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Constitutive Model in FE
Analysis
1
Constitutive Model  Plasticity
Yield Surface
Flow Rule
Hardening Rule
Expansion or shrinkage of the loading or yield surface.
Predicts change in the yield surface due to plastic strains.
Link changes in stresses and strains to the size of the Loading Surface
2
Constitutive Model  Plasticity
MC model has a fixed yield surface, a yield
surface fully defined by model parameters and
not affected by strain
Variation of yield surface
3
o
c
2
k
1
k
c
o
Hardening Soil Model (HS)
c (st r ain or displacement )
o (st r ess) Real soil response
Idealised soil model – MC model
Hardening Soil Model
4
Hardening Soil Model (HS)
5
Yield Surface of HS Model
6
p’
q
MC Model Failure Line
With increasing
hardening parameter
Shear Hardening
Yield Surface
7
q
p
3
o
2
o
1
o
q
p
3
o
2
o
1
o
q
p
3
o
2
o
1
o
Shear
hardening
Compression
hardening
2 yield surface
Yield Surface Cap in HS Model
8
p’
q
c
c cot
Elastic Zone
Yield Surface Cap in HS Model
9
Dilatancy Cutoff in HS Model
10
Dilatancy cutoff on e
max
c
1
c
v
HS Model
MC Model
2 sin¢
1  sin¢
StrainHardening Types
11
Strainhardening has two
types:
Shear hardening: plastic
strain is primarily due to
deviatoric loading
Compression hardening:
plastic strain is primarily
due to compression
(oedometer) and isotropic
loading
o
y
o
x
= o
z
o
z
Triaxial Test
o
y
Oedometer Test
Features of HS Model
Allows for nonlinearity of the stressstrain curve
(Hyperbolic)
Differentiate between first loading and unloading
Stiffness depends on stresses
Yield surface expands (harden) in the space due
to plastic strain
The yield surface has a cap to allow for hardening
due to volumetric strain
12
Input Parameters of HS Model
Stressdependent stiffness according to a power law
[input parameter: m]
Plastic straining due to primary deviatoric loading
[input parameter: ( )]
Plastic straining due to primary compression loading
[input parameter ( )]
Elastic unloading/reloading
[input parameter: ( ,v)]
Failure according to the MohrCoulomb model [input
parameter: (c,  and ¢)]
ref
E
50
ref
oed
E
ref
ur
E
13
From triaxial test
From oedometer test
Unloading/reloading test
Stress Dependent E
50
q
a
q
f
q
f
/2
1
50
E
Asymptote
Failure line
1
ur
E
Axial strain
Deviator stress
m
ref
ref
p c
c
E E


.

\

+
÷
=
 
 o 
sin cos '
sin ' cos '
3
50 50
14
o
y
o
x
= o
z
o
z
Triaxial Test
o’
3
= o
x
= o
z
f
f
a
f
R
q
q
c q
=
÷
÷ =
and
sin 1
sin 2
) ' cot ' (
3
¢
¢
o ¢
ref
E
50
When o
3
’ = p
ref
= 100 kPa
R
f
= 0.9 q
f
= 0.9q
a
Stress Dependent E
ur
15
q
a
q
f
q
f
/2
1
50
E
Asymptote
Failure line
1
ur
E
Axial strain
Deviator stress
m
ref
ref
ur ur
p c
c
E E


.

\

+
÷
=
¢ ¢
¢ o ¢
sin cos '
sin ' cos '
3
o
y
o
x
= o
z
o
z
Triaxial Test
Stress Dependent E
oed
16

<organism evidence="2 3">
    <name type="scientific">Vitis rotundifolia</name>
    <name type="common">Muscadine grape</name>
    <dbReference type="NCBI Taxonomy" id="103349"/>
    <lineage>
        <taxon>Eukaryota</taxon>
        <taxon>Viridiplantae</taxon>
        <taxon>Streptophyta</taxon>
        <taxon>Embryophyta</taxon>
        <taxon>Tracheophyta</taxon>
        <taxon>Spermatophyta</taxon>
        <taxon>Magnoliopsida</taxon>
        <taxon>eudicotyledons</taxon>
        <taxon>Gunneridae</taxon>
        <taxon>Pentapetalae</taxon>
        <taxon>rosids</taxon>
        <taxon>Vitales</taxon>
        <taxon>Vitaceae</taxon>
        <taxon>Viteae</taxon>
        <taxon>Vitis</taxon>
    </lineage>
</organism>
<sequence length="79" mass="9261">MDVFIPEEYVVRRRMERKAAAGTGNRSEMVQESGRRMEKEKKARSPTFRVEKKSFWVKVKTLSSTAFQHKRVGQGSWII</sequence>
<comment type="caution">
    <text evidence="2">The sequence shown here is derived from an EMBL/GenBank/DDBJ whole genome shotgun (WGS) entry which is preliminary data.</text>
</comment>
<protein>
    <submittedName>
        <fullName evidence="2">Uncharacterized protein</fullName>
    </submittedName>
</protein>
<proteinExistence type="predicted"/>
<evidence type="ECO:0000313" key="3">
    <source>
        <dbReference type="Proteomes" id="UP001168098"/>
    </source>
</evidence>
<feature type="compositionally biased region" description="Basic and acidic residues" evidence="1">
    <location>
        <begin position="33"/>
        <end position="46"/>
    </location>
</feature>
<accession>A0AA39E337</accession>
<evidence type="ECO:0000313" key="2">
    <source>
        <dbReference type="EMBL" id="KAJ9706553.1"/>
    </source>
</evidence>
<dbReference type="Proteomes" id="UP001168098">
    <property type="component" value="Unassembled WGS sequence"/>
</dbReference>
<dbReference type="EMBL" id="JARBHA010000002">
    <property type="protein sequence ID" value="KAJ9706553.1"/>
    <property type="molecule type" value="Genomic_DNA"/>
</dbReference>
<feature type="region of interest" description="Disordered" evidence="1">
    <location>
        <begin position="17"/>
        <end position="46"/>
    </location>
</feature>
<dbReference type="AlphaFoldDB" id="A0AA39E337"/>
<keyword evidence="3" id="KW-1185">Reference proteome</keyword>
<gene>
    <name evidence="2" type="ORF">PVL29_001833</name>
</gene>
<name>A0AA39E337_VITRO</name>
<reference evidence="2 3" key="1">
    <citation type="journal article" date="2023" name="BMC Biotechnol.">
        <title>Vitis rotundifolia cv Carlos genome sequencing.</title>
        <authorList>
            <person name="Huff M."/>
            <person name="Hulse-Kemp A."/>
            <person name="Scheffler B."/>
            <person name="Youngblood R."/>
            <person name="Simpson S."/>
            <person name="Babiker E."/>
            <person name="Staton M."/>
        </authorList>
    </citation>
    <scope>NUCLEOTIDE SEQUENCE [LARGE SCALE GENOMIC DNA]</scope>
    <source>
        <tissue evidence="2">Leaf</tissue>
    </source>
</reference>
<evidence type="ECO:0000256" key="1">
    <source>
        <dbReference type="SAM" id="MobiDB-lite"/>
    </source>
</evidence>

o
v
’
Axial strain
p
ref
1
ref
oed
E
m
ref
ref
oed oed
p
E E


.

\

=
1
o
Oedometer Test
o
v
o
1
= o
v
Application of HS Model
17
When shearing is dominant (more than
compression)
When the problem involves substantial unloading
When the stiffness varies with stress
Selection of Parameters in HS
Model
18
: Secant modulus in standard drained triaxial test
: Tangent stiffness for primary oedometer loading
: unloading/reloading modulus ( 3 )
v
ur
: Poisson’s ratio for unloading/reloading (default v
ur
= 0.2 )
p
ref
: Reference stress for stiffness (default p
ref
= 100 kPa)
: K
0
value for normally consolidation (default = 1sin¢)
m 1 for clays and m 0.5 for sands
ref
E
50
ref
oed
E
ref
ur
E
ref
ur
E
ref
E
50
NC
K
0
NC
K
0
Hardening Soil Model
Advantages
Better nonlinear formulation of soil behaviour in
general (both soft soil and harder soil types)
Distinction between primary loading and
unloading
Memory of preconsolidation stresses
Different stiffness for different stress paths based
on standard tests
Well suited for unloading situations with
simultaneous deviatoric loading
19
Hardening Soil Model
Limitation
No peak strength and softening
No secondary compression
No anisotropy
E
50
/E
oed
> 2 difficult to input
Stiffness at small strain is underestimated
20
Hardening Soil Model
The hardening soil model is completely defined in
effective stresses and therefore need both
effective strength parameters and effective
stiffness parameters in order to take advantages
of the model
A total stress analysis maybe performed with both
undrained strength (Cu and friction angle=0).
However, no stress dependent stiffness and no
compression hardening.
21
Remarks* on Finite Element
Analysis
22
The ability of the Finite Element Method to accurately
reflect field conditions essentially depends on the ability of
the constitutive models to represent real soil behaviour and
the ability of the geotechnical engineer to assign
appropriate boundary conditions to the various stages of
construction.
Advantages over the conventional methods are the effects
of time on the development of pore water pressures can be
simulated by including coupled consolidation/swelling,
dynamic behaviour can be accounted for, and – perhaps
most importantly no postulated failure mechanism or mode
of behaviour of the problem is required, as these are
predicted by the analysis itself.
*Potts, D. M. (2003). Geotechnique 53, No.6, 535573
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